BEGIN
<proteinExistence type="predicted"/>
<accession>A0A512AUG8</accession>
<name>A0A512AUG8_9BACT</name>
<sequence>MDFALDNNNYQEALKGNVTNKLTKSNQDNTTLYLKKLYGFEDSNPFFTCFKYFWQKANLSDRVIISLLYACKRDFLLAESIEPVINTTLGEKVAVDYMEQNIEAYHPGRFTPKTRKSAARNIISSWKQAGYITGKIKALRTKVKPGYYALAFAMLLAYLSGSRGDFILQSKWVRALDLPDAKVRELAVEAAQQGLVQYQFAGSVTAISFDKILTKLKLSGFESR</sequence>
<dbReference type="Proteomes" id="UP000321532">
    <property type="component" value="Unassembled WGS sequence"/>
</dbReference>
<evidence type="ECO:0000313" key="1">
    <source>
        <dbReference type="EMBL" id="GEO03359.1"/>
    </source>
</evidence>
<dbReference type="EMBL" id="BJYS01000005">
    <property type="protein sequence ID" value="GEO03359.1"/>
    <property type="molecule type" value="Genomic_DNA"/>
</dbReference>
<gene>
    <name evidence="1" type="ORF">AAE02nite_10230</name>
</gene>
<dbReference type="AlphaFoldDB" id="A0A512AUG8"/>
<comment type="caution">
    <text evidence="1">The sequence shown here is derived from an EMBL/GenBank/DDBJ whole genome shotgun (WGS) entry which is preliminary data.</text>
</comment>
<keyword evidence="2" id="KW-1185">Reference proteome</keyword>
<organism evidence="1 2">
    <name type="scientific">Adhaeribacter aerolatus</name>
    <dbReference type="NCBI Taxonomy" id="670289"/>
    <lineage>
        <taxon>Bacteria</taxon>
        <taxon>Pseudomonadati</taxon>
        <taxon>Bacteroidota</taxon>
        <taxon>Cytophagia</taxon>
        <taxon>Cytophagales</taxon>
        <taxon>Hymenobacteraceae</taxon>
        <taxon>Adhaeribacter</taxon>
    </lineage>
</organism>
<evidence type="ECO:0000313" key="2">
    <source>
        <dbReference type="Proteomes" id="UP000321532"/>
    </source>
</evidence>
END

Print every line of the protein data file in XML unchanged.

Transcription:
<proteinExistence type="predicted"/>
<accession>A0A512AUG8</accession>
<name>A0A512AUG8_9BACT</name>
<sequence>MDFALDNNNYQEALKGNVTNKLTKSNQDNTTLYLKKLYGFEDSNPFFTCFKYFWQKANLSDRVIISLLYACKRDFLLAESIEPVINTTLGEKVAVDYMEQNIEAYHPGRFTPKTRKSAARNIISSWKQAGYITGKIKALRTKVKPGYYALAFAMLLAYLSGSRGDFILQSKWVRALDLPDAKVRELAVEAAQQGLVQYQFAGSVTAISFDKILTKLKLSGFESR</sequence>
<dbReference type="Proteomes" id="UP000321532">
    <property type="component" value="Unassembled WGS sequence"/>
</dbReference>
<evidence type="ECO:0000313" key="1">
    <source>
        <dbReference type="EMBL" id="GEO03359.1"/>
    </source>
</evidence>
<dbReference type="EMBL" id="BJYS01000005">
    <property type="protein sequence ID" value="GEO03359.1"/>
    <property type="molecule type" value="Genomic_DNA"/>
</dbReference>
<gene>
    <name evidence="1" type="ORF">AAE02nite_10230</name>
</gene>
<dbReference type="AlphaFoldDB" id="A0A512AUG8"/>
<comment type="caution">
    <text evidence="1">The sequence shown here is derived from an EMBL/GenBank/DDBJ whole genome shotgun (WGS) entry which is preliminary data.</text>
</comment>
<keyword evidence="2" id="KW-1185">Reference proteome</keyword>
<organism evidence="1 2">
    <name type="scientific">Adhaeribacter aerolatus</name>
    <dbReference type="NCBI Taxonomy" id="670289"/>
    <lineage>
        <taxon>Bacteria</taxon>
        <taxon>Pseudomonadati</taxon>
        <taxon>Bacteroidota</taxon>
        <taxon>Cytophagia</taxon>
        <taxon>Cytophagales</taxon>
        <taxon>Hymenobacteraceae</taxon>
        <taxon>Adhaeribacter</taxon>
    </lineage>
</organism>
<evidence type="ECO:0000313" key="2">
    <source>
        <dbReference type="Proteomes" id="UP000321532"/>
    </source>
</evidence>